Learning About Tuna

While there are over a dozen different species of tuna, there are two types that are particularly prominent in cuisine. This article reveals what they are as well as common preparation methods and more.

Share on facebook
Share on twitter
Share on pinterest
Share on print
Share on email

Tuna is the most consumed type of fish in the world. This inexpensive protein lives in saltwater and contains high levels of omega-3 fatty acids, which are shown to contribute to cardiovascular health. 

TO COOK OR NOT TO COOK?

Tuna, often referred to as “king of the sea” is a saltwater fish that varies greatly in size and in color, from deep red to pink. Extremely popular and versatile, tuna plays an important role in many cuisines around the world. It can be cooked in a variety of ways including grilled, seared, broiled or baked but, ironically, one of the best ways to prepare tuna is to enjoy it in its raw form, in dishes like sushi and ceviche. 

Generally, most kinds of tuna are safe to eat raw but ahi, also known as yellowfin, is commonly favored for its firm texture and buttery flavor. Bluefin tuna is also beloved in its raw form due to its incredible flavor and melt in your mouth quality. In fact, fresh bluefin tuna is a widely sought out delicacy in Japan. If you’re buying tuna that you will be eating raw, be sure to purchase sushi-grade. This is a label given to the highest quality fish the store is offering, and the one that they have deemed safest for raw consumption. If you’re still unsure, trust your eyes: the freshest tuna will appear shiny and translucent rather than grayish and dull. Due to the high levels of mercury that tuna contains, it is a fish that should be consumed in moderation.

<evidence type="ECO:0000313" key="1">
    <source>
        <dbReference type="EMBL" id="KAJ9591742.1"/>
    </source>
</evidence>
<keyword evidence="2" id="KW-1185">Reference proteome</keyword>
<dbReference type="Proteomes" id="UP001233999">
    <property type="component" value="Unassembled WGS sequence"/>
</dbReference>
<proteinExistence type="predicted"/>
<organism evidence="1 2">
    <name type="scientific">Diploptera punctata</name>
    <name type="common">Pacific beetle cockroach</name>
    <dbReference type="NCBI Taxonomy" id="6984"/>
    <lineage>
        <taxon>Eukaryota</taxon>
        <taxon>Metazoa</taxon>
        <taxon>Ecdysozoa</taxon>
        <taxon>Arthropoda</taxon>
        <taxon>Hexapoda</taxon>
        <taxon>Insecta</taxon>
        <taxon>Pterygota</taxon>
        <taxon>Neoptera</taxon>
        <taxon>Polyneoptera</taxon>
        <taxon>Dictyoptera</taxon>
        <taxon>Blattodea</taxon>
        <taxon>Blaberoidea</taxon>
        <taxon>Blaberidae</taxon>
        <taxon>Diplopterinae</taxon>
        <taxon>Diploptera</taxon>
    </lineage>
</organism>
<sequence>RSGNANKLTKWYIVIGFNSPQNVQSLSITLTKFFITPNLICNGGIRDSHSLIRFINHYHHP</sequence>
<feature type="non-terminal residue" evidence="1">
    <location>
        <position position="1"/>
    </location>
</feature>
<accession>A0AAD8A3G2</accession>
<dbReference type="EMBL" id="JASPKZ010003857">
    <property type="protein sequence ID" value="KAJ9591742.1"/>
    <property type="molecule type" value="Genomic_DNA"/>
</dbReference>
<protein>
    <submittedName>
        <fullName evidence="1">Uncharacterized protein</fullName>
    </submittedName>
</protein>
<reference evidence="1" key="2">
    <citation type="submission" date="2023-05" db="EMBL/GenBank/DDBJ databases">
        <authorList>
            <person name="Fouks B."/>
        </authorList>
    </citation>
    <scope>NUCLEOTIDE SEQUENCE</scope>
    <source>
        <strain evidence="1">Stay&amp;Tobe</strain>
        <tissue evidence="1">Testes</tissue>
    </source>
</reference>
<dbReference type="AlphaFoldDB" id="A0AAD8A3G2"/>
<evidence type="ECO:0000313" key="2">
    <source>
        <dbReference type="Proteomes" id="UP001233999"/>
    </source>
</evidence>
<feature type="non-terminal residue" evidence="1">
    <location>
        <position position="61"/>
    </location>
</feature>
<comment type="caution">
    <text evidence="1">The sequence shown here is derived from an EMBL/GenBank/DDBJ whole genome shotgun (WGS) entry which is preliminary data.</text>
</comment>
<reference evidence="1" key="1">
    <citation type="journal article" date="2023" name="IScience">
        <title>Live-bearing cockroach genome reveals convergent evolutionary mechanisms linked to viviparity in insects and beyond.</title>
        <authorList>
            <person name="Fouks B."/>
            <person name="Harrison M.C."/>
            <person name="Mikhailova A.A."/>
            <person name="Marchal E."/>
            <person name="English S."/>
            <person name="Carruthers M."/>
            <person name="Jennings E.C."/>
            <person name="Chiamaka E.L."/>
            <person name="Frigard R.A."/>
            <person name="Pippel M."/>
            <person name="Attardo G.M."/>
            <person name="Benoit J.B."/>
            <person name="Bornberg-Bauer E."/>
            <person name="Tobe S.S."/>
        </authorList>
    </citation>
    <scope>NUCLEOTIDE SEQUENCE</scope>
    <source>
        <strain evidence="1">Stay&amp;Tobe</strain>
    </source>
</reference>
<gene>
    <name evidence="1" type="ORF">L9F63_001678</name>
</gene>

If you’re buying tuna that you will be eating raw, be sure to purchase sushi-grade.

PRESERVED TUNA

Apart from the preparations already mentioned, tuna is easily preserved by smoking or salt curing and canned in oil or water. There are also artisanal tinned tunas, particularly popular in Spain and southern Italy, that include herbs or other seasonings. Canned tuna is available in “solid”, “chunked,” or “flaked” and is a daily staple for many. Let’s face it, a can of tuna can go a long way, from tuna melts to casseroles. If you’re buying canned, tuna packed in olive oil provides the best flavor and, if you’re concerned about mercury levels, choose “light” tuna (skipjack), which is a low-mercury species. 

Both fresh and preserved tuna can be very satisfying. The flavor of fresh tuna is sweet and saline, whereas preserved tuna will display a more pronounced fishiness. Each have their benefits, when prepared with finesse. 

Canned tuna is available in “solid”, “chunked,” or “flaked” and is a daily staple for many.

ADDITIONAL BENEFITS

Speaking of benefits, along with salmon, tuna supplies the largest amount of dietary protein of any fish. Whether you’re cutting back on your meat intake or just looking for a fresh alternative in the kitchen, tuna is a wonderful ingredient to add to your culinary repertoire. As an added bonus to its flavor and various uses, it contains heart-healthy omega-3’s, potassium, Vitamin B and antioxidants that can help to boost the immune system, protecting against disease.